Let's be honest: if you clicked on this story (and you're reading these words, so you clearly did), odds are good that you've whittled away quite a few hours of your life thinking about camping trailer life. There's something endless appealing about the idea of gallivanting off to parts unknown with a little domicile behind you, the world open for exploration.
Of course, actual life with a trailer can be trickier: parking, purchasing and packing up your life inside all present various obstacles that you may not have expected. Winnebago's new Hike 100 camping trailer, however, aims to lower the barrier to entry by packing all the most important comforts of home (and the cargo-carrying capacity needed to carry gear for outdoor fun) into a tidy, easy-to-haul package.
Families need not apply: as Winnebago's own pictures suggest, the Hike 100 is sized more for a couple (and maybe a dog or two) than for gaggles of adults and children. The trailer stretches less than 16 feet from stem to stern — shorter than many full-size pickup trucks. Plus, it's less than seven feet wide, which means your tow vehicle doesn't need special mirrors to see what's happening behind you.
Of course, you buy a camping trailer like this not to live inside — if you want that, get an Airstream Classic — but to enjoy the great outdoors. To that end, the Hike 100 packs awnings on three sides that deliver coverage from sun and rain to more than 200 square feet of extra space around the trailer, shielding the outdoor kitchen nook, door and storage access points. The awnings also reconfigure to become a changing room or privacy partition for the outdoor shower, should you feel like cleaning off outside.
The Hike 100 also packs what Winnebago calls an "exoskeleton" — in other words, a series of mounting points to hold gear. Said exoskeleton is designed to work with Thule add-ons, making it easy to attach things like canoes, paddleboards, kayaks and so forth. Better yet, it's designed to allow you to haul gear without blocking the 190-watt solar panel on the roof.
The Hike 100 offers five different interior layouts, but they all share certain characteristics: a small kitchenette with a fridge and microwave, a sink, a wet bath with shower and toilet and sleeping room for at least two people.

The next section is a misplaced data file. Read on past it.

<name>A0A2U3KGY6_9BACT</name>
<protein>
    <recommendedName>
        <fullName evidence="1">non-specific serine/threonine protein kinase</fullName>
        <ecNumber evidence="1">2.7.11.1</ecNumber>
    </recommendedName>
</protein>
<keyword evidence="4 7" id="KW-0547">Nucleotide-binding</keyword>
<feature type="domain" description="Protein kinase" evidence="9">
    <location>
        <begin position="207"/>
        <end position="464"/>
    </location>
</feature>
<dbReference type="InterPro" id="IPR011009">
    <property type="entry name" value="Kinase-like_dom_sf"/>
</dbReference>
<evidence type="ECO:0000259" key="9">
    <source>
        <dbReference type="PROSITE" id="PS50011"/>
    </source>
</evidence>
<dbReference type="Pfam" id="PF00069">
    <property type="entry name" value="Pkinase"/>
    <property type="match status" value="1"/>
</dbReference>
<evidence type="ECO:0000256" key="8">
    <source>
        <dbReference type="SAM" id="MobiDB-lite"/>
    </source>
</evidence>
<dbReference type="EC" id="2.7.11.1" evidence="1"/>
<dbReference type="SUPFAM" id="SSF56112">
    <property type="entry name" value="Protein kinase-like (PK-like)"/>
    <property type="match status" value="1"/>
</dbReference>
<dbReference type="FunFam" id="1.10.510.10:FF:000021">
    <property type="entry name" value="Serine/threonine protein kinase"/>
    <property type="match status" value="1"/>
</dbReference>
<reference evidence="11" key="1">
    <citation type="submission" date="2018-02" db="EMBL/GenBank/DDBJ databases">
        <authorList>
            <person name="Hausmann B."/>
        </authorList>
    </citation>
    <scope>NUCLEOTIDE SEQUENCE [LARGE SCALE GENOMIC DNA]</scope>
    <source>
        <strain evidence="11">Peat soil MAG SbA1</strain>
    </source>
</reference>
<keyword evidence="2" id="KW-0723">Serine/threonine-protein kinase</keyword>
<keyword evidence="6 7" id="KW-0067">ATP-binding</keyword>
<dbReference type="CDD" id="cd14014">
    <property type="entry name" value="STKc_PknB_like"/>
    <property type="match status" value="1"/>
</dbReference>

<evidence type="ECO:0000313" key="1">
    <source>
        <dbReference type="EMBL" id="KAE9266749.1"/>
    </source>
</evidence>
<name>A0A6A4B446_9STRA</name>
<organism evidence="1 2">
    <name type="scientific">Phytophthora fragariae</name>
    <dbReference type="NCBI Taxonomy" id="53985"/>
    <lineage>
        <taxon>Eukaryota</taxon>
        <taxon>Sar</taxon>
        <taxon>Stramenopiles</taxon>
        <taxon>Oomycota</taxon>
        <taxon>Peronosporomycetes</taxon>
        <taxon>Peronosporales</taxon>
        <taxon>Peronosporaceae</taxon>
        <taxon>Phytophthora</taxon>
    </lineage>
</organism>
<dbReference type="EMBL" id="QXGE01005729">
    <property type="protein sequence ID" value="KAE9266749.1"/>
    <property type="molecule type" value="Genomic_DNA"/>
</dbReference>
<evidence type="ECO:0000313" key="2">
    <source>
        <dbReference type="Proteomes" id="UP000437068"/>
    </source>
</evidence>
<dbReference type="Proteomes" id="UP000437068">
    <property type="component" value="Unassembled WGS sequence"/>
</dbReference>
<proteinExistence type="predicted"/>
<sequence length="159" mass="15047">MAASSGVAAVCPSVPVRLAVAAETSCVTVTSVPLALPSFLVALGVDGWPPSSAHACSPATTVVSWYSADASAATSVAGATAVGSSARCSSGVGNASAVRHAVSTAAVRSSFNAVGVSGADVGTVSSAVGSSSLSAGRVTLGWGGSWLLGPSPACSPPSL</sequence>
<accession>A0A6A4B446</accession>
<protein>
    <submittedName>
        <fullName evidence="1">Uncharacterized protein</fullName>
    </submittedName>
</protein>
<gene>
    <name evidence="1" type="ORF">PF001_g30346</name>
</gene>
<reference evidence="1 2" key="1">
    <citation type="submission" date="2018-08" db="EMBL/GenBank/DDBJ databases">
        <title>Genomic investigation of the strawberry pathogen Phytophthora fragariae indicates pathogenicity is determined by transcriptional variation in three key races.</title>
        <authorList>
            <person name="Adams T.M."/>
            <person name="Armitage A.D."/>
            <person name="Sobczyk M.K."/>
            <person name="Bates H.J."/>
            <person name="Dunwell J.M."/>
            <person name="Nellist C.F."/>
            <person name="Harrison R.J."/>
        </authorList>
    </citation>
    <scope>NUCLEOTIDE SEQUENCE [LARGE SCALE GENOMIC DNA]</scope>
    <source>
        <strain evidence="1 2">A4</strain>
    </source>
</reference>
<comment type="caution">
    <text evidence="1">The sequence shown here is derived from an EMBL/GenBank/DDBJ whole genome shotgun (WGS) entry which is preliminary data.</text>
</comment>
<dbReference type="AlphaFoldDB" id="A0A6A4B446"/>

The layout seen here, the H1316FB, features an interior dominated by a queen-sized bed with a small loft bed / storage area above and behind. Other floor plans feature dining areas with drop-down beds, bunk bed / dinette combinations, couch / Murphy bed combos and loft bed / drop-down bed combinations — each of which also offers different cargo storage areas. (The one seen here, for example, has an outdoor-accessible storage area below the loft bed where an outdoor kitchen lives.)
Like the kitchen sink, the wet bath (which doubles as a gear drying area) is fed from a 31-gallon freshwater tank; the water heater packs a six-gallon capacity, so both occupants should be able to score a decent hot shower. The gray water tank holds 25 gallons, while the dreaded black water tank holds just shy of five.
With no stove or oven (of the non-microwavable kind), the Hike 100 isn't exactly a chef's dream, but it still packs features designed to make meal prep as easy as possible — like, for example, a roll-out countertop. And thankfully, even tall folks don't need to fear working inside: the Hike 100 packs 77 inches of interior height.
Winnebago hasn't released pricing for the Hike 100 yet, but with the larger Winnebago Hike starting at $29,605, we're guessing the new model will start around $25,000 when it hits dealerships as part of the company's 2022 lineup. We fully expect to see it be a staple of national park campsites by next summer.